He's gone snorkeling in Hawaii, played before immense crowds, started for one of the top basketball programs in the country as a freshman and gotten off to a good start in the classroom.
All things considered, Marcus Paige has made a smooth adjustment to college at the University of North Carolina.
"It's actually going pretty well. I'm enjoying it so far," he said Tuesday in a telephone interview. "I'm doing pretty well in school. That part has been fine. And the basketball has been great so far. I get along very well with the guys. It's been good."
Paige is the prep All-American point guard from Linn-Mar who helped the Lions win the Class 4A state title with a 24-0 record in 2010-11 as a junior. North Carolina Coach Roy Williams made him a top priority and Paige was eager to join the Tar Heels, his favorite college team.
So far, it's been about what he expected.
"Not really any huge surprises," he said. "The big difference is the speed of the game. Going from high school to the highest levels of college basketball is a pretty big jump."
Paige is averaging 7.9 points, 3.3 assists and 2.3 rebounds per game. He's shooting only 39 percent from the field and 30.8 percent on 3-pointers, but those numbers have been rising.
"I think it's just getting comfortable with the change and the speed and the physicality of the game," he said. "In my first few games my shooting percentages were terrible, but all the ones after that I've been around 50 percent or something like that. That's a little more where I want to be."
Paige has committed 21 turnovers in seven games, a figure he'd like to reduce.
"I definitely have a lot of things to improve," he said. "The point guard here in this system, it's kind of a tough one to learn. But I think I've picked it up pretty well and I'm getting the confidence of my teammates.
"Hopefully that can continue and I can build off of what I've done so far."
Paige jammed his left shoulder in practice last Friday and did not play Saturday against UAB, but he hopes to be ready for this Saturday's game against East Tennessee State.
"It's getting better pretty quickly," he said. "I'm hoping that I'll be able to play 100 percent on Saturday in our next game."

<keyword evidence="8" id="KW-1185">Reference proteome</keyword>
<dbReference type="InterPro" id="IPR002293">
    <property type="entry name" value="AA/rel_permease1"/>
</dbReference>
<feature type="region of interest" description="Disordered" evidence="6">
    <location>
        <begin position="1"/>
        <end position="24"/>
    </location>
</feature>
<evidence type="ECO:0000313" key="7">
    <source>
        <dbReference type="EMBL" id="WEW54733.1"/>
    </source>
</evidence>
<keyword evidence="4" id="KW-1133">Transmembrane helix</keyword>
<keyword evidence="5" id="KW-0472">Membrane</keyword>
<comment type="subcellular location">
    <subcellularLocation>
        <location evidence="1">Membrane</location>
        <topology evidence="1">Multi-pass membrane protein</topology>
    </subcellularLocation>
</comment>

Paige traveled all over the country with his AAU basketball teams in high school, but he'd never been to Hawaii until North Carolina played in the Maui Invitational in November.
"That was a great experience," he said. "It didn't go quite the way we wanted it to on the basketball court, but I had a really good time with the team.
"We got to go snorkeling. I had never done anything like that before. It was pretty awesome.
"Our hotel was right on the beach, so we got to hang out on the beach and get in the water a little bit, too. It was a really good trip."
North Carolina (6-2) lost to Butler, 82-71, in the semifinals of the Maui tournament. A week later, the Tar Heels were drubbed by top-ranked Indiana, 83-59, before a sellout crowd at Assembly Hall in Bloomington, Ind.
It was the most lopsided loss in a non-conference game for the Tar Heels during Williams' 10 years as head coach and dropped Carolina to 20th in the Associated Press poll. "We can learn a lot from what we did in that game," Paige remarked.
The North Carolina website lists Paige at slightly more than 6 feet tall (6-feet, 1/2 inch officially) and 157 pounds, but he said the 157 is a misprint. He said he's weighed about 165 since he arrived at college and is still about 165.
"I'm trying to get that up, but with the amount of running that we do it's kind of tough," he said.
He does not have a specific weight in mind, but would like to get stronger so he can absorb contact and finish at the basket. "That will come with time," he said.
A year ago, Paige was averaging 28 points and setting records at Linn-Mar High School. Now he's a freshman point guard in the Atlantic Coast Conference, one of the top leagues in the country.
Life is good.
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